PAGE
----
What is the story behind a People Magazine writer?
BTSCelebs is giving you the opportunity to get to know another special person behind-the-scenes of one of your favorite magazines. People’s Senior Writer Alicia Dennis virtually sat down with me to discuss her life before landing her dream job and some of her favorite things.
BTSCelebs: Who sparked your interest in journalism?
Alicia Dennis: I didn’t have a specific hero – I became interested in journalism reading the work of hundreds of reporters writing for regional as well as national publications. We got rid of our television when I was 7 and I read everything I could get my hands on, from our local paper to newsletters to papers around the country I could read in the library – real print copies pre-Internet that you had go to the periodicals section to get. Very geeky.
But I was lucky that my high school – Grace King High School in Metairie, Louisiana – had an incredible student newspaper and a wonderfully supportive teacher and adviser Kay Lestelle, who taught us about freedom of the press and pushed us to be objective and tell stories responsibly. It was a great experience and we were hands-on from designing the monthly to assigning stories to laying them out (this was in the days of waxers, pica tape and exacto knives) to going to press. We had editors, reporters, copy editors, photographers (this was in the days of darkrooms) and rushing to the printing press in the middle of the night. Sheesh, how old am I?
Describe 2 of the most important stories you covered in high school and college (one from each):
In high school, one day a few of my friends and I were wondering why there were chains put on the doors at the gym after school started and also wondering how safe that was since no one would be able to get out if there were an emergency. We decided to start asking around and weren’t getting any straight answers from different teachers and the custodian. Suddenly, we realized this could be a story and began to chase it like reporters. When the principal realized we were interviewing the fire department and looking up fire codes with a plan to write about it, I remember our adviser maybe getting told a school publication couldn’t print a story about how a school wasn’t safe and she was a supportive enough journalism teacher that she gave us the power to do it anyway. It was a heady, exciting example of how journalism could have the power to get questions answered on the record and to change things. The school ended up having to remove the chains, the fire department came to enforce the fire codes, it was all very exciting to a bunch of young reporters.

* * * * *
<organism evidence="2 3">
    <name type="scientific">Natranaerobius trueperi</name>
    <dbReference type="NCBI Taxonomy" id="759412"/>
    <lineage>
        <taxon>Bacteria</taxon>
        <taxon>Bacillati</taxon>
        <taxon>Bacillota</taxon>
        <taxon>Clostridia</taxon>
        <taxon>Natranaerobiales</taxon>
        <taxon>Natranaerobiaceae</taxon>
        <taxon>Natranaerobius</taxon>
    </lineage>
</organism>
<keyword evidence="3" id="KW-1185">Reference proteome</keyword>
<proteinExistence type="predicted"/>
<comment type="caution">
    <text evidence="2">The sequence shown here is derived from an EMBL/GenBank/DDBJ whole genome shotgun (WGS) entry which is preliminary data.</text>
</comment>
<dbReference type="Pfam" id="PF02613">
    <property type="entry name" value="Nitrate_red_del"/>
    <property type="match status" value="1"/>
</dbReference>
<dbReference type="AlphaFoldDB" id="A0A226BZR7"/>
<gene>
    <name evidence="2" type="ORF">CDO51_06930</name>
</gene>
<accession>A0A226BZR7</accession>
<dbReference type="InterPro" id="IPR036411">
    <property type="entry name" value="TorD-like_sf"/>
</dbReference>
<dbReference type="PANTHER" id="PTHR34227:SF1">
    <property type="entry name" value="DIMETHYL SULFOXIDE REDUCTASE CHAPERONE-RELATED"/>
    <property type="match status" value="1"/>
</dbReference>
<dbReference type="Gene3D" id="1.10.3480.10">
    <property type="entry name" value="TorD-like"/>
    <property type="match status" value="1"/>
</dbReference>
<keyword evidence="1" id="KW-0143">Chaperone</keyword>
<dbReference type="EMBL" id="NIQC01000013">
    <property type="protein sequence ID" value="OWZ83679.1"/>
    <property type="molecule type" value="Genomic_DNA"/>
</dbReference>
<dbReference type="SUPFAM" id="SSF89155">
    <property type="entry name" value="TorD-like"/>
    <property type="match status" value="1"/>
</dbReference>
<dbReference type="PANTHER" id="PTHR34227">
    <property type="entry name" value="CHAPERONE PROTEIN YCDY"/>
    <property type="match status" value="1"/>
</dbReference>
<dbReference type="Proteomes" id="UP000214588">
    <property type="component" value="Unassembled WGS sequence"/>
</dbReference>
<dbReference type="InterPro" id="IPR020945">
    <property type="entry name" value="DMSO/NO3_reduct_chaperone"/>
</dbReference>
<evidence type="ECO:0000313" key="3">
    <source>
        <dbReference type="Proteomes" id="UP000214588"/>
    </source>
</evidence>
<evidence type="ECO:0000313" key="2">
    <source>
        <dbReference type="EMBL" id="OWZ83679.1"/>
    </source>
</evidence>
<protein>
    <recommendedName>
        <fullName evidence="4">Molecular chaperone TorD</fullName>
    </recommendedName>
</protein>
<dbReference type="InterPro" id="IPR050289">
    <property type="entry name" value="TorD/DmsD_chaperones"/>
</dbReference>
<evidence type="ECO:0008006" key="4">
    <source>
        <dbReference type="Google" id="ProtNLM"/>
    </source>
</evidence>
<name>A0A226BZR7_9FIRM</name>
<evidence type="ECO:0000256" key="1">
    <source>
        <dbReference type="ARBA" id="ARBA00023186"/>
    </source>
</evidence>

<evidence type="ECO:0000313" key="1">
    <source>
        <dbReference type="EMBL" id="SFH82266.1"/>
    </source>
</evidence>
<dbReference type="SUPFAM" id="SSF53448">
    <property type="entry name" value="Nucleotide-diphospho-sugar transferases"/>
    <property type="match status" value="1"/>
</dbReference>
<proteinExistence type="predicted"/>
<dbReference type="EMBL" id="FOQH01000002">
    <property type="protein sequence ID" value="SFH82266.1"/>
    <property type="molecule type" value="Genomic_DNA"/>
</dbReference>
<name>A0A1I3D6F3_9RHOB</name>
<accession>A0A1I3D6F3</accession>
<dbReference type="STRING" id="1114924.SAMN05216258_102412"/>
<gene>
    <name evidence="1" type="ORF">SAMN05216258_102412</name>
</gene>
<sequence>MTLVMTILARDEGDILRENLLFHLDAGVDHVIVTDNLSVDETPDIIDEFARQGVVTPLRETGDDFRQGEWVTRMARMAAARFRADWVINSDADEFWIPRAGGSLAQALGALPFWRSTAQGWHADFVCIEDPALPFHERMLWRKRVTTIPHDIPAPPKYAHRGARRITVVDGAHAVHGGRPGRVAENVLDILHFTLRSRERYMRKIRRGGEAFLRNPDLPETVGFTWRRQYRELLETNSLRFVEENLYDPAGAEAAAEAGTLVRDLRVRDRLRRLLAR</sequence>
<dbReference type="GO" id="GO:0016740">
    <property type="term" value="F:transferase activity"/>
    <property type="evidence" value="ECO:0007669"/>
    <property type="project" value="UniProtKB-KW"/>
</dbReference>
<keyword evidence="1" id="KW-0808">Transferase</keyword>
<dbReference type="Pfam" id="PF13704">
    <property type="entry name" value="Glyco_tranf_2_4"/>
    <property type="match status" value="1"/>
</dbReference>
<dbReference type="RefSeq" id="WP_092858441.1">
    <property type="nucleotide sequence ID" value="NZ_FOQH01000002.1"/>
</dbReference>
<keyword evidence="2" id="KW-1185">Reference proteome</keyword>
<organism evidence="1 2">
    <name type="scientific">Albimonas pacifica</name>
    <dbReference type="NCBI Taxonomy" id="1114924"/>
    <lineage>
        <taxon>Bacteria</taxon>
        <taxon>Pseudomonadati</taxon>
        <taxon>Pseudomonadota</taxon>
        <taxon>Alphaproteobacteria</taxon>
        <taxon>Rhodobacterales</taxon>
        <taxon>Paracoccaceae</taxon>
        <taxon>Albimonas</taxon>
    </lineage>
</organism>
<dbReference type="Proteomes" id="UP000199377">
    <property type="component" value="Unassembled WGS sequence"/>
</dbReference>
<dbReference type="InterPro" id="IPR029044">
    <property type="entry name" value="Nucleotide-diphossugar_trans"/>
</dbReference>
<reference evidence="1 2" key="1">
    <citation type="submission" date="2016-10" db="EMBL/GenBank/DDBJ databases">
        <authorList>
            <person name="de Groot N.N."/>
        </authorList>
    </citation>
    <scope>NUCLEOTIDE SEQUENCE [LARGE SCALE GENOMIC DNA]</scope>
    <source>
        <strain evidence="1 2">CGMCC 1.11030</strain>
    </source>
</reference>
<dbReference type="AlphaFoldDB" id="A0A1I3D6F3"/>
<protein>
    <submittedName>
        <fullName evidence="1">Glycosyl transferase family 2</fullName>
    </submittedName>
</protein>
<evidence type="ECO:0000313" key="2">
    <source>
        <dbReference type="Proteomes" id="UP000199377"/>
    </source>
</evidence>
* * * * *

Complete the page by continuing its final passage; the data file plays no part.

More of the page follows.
When I was in college, I reported on a march in Forsyth County, Ga. – 20,000 civil rights activists were protesting racial discrimination in the county that was thought to have no African-Americans living there at all (a government census showed there were 4 in 1960 and 1 in 1980) – and I was shocked by what the activists endured. I interviewed the president of Xavier University’s Student Government Association who drove from New Orleans in a van filled with protesters and told of the horrific slurs that were screamed at him by little children, just 8 and 9 years old, as they walked through the town. On their way home, their van broke down and he talked to me about how afraid he was to go into a local store to buy a new battery because he was verbally threatened by a man inside. I also interviewed the organizer on the other side of the march and was just as shocked at the things he was saying to me on the record. It was eye opening and hopefully opened up discussion about what was wrong in parts of our country and what might be done to change those things without it being an editorial at all, just by sharing what happened.
Why did you choose to cover these particular topics?
Both were important, change-the-world kind of topics to me. In retrospect, they were both about shining a light on stories that I believed needed to be told.
Growing up, who was your celebrity crush?
Shaun Cassidy. That feathered hair. That Da Doo Run Run song. Enough said. Likely too much said.
**Part 2 of my interview with Alicia is coming soon!**
A Special Thanks to Alicia Dennis for the interview and images.